Grumpians, everyone wants to do their part in helping to save the planet. That includes turning garden waste into compost to keep it out of landfills. But how do you know when the compost is ready to go into the garden? Play this informative video and find out!

Well, I hope that answered all your questions.

On a related note note, Shelly from Buffalo, Wyoming writes: "Last year I had wonderful beets, carrots, onions, beans, zucs, and corn. My garden has not grown well this year. My husband added several bags of tree leaves to it this spring. I think it has too much acid, I don't know what kind of leaves he used. How do I correct this?"

Grumpy replies: Greetings Shelly, oh ye of very cold winters and beautiful mountains.

The Grump has spent little time in your state, but what time he has, he has thoroughly enjoyed.

Good gardening in Wyoming, as it does in every state, starts with good soil. I think your soil is naturally alkaline, so I doubt adding a few bags of leaves to it would turn it acid. It might not cause any reaction at all. Essentially, what you have to do is build good soil and your plants should thrive. Work in as much organic matter -- chopped leaves, peat moss, composted manure, grass clippings, ground bark, and garden compost -- as you can. It's nearly impossible to add too much, so do this every year. Organic matter loosens soil, improves aeration and drainage, and stores and provides nutrients. It can also be quite tasty, as you've just seen.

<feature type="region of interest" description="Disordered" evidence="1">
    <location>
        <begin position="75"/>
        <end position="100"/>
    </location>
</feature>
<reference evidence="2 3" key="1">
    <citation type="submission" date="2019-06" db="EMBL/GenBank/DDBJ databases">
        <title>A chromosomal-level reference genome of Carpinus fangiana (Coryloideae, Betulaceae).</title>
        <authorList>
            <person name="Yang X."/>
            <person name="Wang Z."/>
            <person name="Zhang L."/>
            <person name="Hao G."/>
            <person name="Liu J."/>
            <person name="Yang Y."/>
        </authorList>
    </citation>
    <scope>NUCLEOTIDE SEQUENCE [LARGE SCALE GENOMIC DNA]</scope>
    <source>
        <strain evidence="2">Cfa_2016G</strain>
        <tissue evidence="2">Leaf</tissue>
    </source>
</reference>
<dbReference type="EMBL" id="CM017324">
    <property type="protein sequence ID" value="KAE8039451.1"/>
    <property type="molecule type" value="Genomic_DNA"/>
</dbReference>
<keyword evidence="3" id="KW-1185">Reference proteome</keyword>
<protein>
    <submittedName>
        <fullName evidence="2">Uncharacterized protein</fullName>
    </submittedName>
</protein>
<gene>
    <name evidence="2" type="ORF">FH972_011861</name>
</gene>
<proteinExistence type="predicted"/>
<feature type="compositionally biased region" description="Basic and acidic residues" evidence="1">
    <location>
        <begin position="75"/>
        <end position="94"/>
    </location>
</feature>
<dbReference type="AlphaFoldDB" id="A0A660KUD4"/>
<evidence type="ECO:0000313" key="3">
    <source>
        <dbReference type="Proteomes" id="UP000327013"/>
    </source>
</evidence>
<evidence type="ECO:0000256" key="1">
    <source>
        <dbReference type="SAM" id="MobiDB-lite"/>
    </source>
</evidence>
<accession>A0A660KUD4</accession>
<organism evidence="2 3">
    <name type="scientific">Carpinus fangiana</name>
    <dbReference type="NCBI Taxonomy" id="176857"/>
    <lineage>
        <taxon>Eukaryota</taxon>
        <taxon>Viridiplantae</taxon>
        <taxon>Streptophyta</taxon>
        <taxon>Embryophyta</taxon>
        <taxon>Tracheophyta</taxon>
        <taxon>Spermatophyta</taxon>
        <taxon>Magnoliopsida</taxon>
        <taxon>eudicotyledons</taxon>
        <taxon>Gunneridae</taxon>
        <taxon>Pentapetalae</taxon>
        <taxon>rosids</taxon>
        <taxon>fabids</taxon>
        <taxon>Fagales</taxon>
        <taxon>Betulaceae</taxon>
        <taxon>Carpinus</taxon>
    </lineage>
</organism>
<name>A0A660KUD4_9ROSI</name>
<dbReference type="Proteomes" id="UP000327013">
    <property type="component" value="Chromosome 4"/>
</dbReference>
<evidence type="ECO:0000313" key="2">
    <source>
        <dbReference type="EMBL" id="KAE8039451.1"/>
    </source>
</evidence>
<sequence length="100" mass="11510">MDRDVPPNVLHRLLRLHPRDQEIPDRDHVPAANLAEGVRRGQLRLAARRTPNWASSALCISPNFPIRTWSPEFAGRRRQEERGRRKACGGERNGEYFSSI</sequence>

Here's another fascinating question about enriching soil from Brandy in the Texas Hill Country:

"I have a circular area about 8 foot in diameter that I want to raise by tilling in additional native soil that I already have available and then adding 8 inches of organic compost. I would also like to add cottonseed meal, lava sand, and earthworm castings (at their recommended rates on pkg.) Is this too much organic fertilizer? I intend on seeding this bed with annual and perennial seeds that grow well in my area, then possibly adding one or two small perennials plants to the bed as well. My local nursery suggested using "Plant-tone" as an organic, all-purpose plant food. Is all of this too much??"

Grumpy repIies: think your plan is OK as long as you till in everything well. Plant-tone is a good, slow-release, organic fertilizer, as are cottonseed meal and worm castings. Lava sand, however, is not organic nor is it a fertilizer. It is at most a soil conditioner. Contrary to what some people in Texas claim, it is not a miracle additive, does not store or release any nutrients, and does not add any magical qualities to the soil. Those who claim it does are dealing in pseudoscience, the same kind of stuff you see in informercials on TV. Here's an interesting commentary on it: I'm not saying don't use it. Just don't fall for the hype. Organic matter will do much more for your plants than lava sand.